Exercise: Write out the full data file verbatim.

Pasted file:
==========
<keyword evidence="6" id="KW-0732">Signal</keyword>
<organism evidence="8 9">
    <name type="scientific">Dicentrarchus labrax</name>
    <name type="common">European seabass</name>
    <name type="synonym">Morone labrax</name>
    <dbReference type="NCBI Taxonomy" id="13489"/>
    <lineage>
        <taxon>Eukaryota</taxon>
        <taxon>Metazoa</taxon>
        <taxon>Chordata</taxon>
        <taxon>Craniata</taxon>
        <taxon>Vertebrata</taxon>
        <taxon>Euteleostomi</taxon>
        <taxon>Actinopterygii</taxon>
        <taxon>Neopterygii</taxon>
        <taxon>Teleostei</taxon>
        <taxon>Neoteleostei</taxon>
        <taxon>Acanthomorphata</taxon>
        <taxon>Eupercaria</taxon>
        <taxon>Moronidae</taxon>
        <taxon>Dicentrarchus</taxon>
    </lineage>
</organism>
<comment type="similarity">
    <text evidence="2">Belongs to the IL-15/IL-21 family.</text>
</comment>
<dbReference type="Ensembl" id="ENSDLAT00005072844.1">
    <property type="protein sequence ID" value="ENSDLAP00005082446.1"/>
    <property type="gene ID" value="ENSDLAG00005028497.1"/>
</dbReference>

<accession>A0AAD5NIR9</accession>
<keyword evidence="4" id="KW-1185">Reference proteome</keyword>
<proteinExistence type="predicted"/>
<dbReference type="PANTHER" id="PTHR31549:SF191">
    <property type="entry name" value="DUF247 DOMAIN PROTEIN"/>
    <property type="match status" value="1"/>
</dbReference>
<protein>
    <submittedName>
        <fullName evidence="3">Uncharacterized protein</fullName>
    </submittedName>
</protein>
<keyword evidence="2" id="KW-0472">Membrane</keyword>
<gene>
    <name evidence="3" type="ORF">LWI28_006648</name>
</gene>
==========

<keyword evidence="6" id="KW-0732">Signal</keyword>
<organism evidence="8 9">
    <name type="scientific">Dicentrarchus labrax</name>
    <name type="common">European seabass</name>
    <name type="synonym">Morone labrax</name>
    <dbReference type="NCBI Taxonomy" id="13489"/>
    <lineage>
        <taxon>Eukaryota</taxon>
        <taxon>Metazoa</taxon>
        <taxon>Chordata</taxon>
        <taxon>Craniata</taxon>
        <taxon>Vertebrata</taxon>
        <taxon>Euteleostomi</taxon>
        <taxon>Actinopterygii</taxon>
        <taxon>Neopterygii</taxon>
        <taxon>Teleostei</taxon>
        <taxon>Neoteleostei</taxon>
        <taxon>Acanthomorphata</taxon>
        <taxon>Eupercaria</taxon>
        <taxon>Moronidae</taxon>
        <taxon>Dicentrarchus</taxon>
    </lineage>
</organism>
<comment type="similarity">
    <text evidence="2">Belongs to the IL-15/IL-21 family.</text>
</comment>
<dbReference type="Ensembl" id="ENSDLAT00005072844.1">
    <property type="protein sequence ID" value="ENSDLAP00005082446.1"/>
    <property type="gene ID" value="ENSDLAG00005028497.1"/>
</dbReference>

<accession>A0AAD5NIR9</accession>
<keyword evidence="4" id="KW-1185">Reference proteome</keyword>
<proteinExistence type="predicted"/>
<dbReference type="PANTHER" id="PTHR31549:SF191">
    <property type="entry name" value="DUF247 DOMAIN PROTEIN"/>
    <property type="match status" value="1"/>
</dbReference>
<protein>
    <submittedName>
        <fullName evidence="3">Uncharacterized protein</fullName>
    </submittedName>
</protein>
<keyword evidence="2" id="KW-0472">Membrane</keyword>
<gene>
    <name evidence="3" type="ORF">LWI28_006648</name>
</gene>